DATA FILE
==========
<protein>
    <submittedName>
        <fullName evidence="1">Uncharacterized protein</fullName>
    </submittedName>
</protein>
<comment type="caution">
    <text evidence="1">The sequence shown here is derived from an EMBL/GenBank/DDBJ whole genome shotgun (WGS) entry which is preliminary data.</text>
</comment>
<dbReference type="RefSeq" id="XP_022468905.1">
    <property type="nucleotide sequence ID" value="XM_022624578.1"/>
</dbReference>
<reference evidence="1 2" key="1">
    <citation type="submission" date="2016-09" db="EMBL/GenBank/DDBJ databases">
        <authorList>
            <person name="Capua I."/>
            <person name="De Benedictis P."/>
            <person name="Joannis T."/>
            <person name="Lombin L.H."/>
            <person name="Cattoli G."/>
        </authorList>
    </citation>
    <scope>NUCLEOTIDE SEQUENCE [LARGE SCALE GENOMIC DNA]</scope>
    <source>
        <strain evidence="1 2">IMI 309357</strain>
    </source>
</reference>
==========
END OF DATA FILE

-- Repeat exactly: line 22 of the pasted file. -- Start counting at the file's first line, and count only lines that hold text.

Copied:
    <scope>NUCLEOTIDE SEQUENCE [LARGE SCALE GENOMIC DNA]</scope>